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Northwest Passage Presents Economic Opportunities, Ecologic Responsibilities

By Steve Mac Donald, Special Projects Manager and Host of "The 49th Report" and "One Alaska", stevem@ktuu.com
Published On: Nov 21 2013 04:45:00 PM AKST

Reporter Steve MacDonald gives a brief history of Captain Cook's failed attempt at finding the Northwest Passage in the Arctic waters over 100 years ago and how that relates to Alaskans today. 

ANCHORAGE -

In 1778 one of the world's greatest explorers set off to find the fabled Northwest Passage. Captain James Cook set off for the Arctic Ocean looking for the shortcut that would connect the Atlantic and Pacific Oceans.

He headed north along the coast of Alaska, finally reaching the Arctic Ocean. But after two frustrating years of trying to find a path through the thick sea ice, Cook gave up.

If there was a Northwest Passage, it lay hidden behind the ever present ice that choked the Arctic waters. It turns out that Captain Cook and other explorers were right. There is a shortcut through the Arctic connecting the Pacific and Atlantic Oceans. If only they could have waited 200 years the path would have revealed itself.

In fact, cruise ships anchored off the coast of Barrow are becoming a familiar sight in the Alaska Arctic during summer.

They are able to make the trip because the ice that hindered Captain Cook no longer exists during the summer months.

Summer sea ice that used to be visible close to shore during June, July and August is now retreating hundreds of miles out to sea leaving open water in the Arctic Ocean.

Hajo Eicken is one of the leading researchers of climate change and the effects it is having on Alaska. Eicken is also a professor at the University of Alaska Fairbanks.

While many experts may differ over what's causing climate change, Eicken says there is no doubt that the Alaskan Arctic is ground zero when it comes to its impact.

He says the region has undergone dramatic changes in just the past three decades. During that time the Arctic has lost about 50 percent of its ice during the summer months. He says the greatest loss of ice occurred in 2012.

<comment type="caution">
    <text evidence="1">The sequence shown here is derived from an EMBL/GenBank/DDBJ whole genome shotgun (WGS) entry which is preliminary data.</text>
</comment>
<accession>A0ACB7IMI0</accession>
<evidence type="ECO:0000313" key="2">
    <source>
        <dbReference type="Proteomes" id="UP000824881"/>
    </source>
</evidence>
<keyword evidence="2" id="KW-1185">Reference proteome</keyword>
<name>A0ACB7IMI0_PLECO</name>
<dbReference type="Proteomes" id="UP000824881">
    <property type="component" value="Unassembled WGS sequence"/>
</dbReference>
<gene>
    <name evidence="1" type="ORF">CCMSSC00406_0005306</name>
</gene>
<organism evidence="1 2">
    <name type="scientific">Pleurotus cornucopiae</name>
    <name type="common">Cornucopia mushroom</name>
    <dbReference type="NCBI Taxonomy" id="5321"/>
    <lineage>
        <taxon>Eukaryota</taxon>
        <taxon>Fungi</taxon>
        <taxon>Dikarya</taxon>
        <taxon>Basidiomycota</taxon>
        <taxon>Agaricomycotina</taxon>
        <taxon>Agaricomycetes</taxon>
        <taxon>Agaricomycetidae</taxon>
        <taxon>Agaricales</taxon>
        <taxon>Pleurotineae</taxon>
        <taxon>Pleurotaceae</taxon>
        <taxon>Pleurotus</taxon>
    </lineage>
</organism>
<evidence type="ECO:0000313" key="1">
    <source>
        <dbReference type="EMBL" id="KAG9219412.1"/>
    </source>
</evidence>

The loss of sea ice is having a profound impact on the people who live in the region, Eicken said.

“The ice used to be almost like a sheet of plywood, if you will, sitting atop the ocean, so that kept the waves down,” Eicken said. “Now that we don't have that, we have seen waves increasing in size, and, of course, that has an impact on the shoreline."

Those larger waves are eroding the coastline.

In villages like Shishmaref plans are underway to relocate residents more inland. According to the Army Corp of Engineers, another 160 Alaska villages are also being threatened by erosion.

Wildlife is also feeling the loss of the ice. Normally walruses haul out on ice in shallow water where they can dive for food. But, with the ice retreating this summer, the marine mammals instead gathered on land near Point Lay.

Despite the challenges to people and wildlife, climate change may also present economic opportunities for Alaska. The increase in ship traffic may mean more tourists visiting parts of the state that don't normally get many visitors.

Rear Admiral Thomas Ostebo of the U.S Coast Guard says an ice free Arctic Ocean in summer could be on the same level as when the Panama Canal opened. Ostebo predicts unless sea ice returns in the future, ship traffic off Alaska's north coast during summer will continue to grow.

However, with the increase in activity comes added responsibility for the Coast Guard. When it comes to the possibility of a marine accident in the Arctic Ocean, Ostebo said "it's not a matter of if, but when it will happen."

To be prepared the Coast Guard has been deploying more ships and helicopters in Northern Alaska during the summer months. The Admiral says that practice will continue.

Meanwhile, the ice in Alaska's Arctic Ocean began forming earlier this fall compared to recent years. But, researchers like Eicken say that's not enough evidence to call it a trend. He says the long-term forecast for the Arctic calls for ice to continue retreating during summer.

For Alaskans and the wildlife that call the region home, it appears they will have to adapt.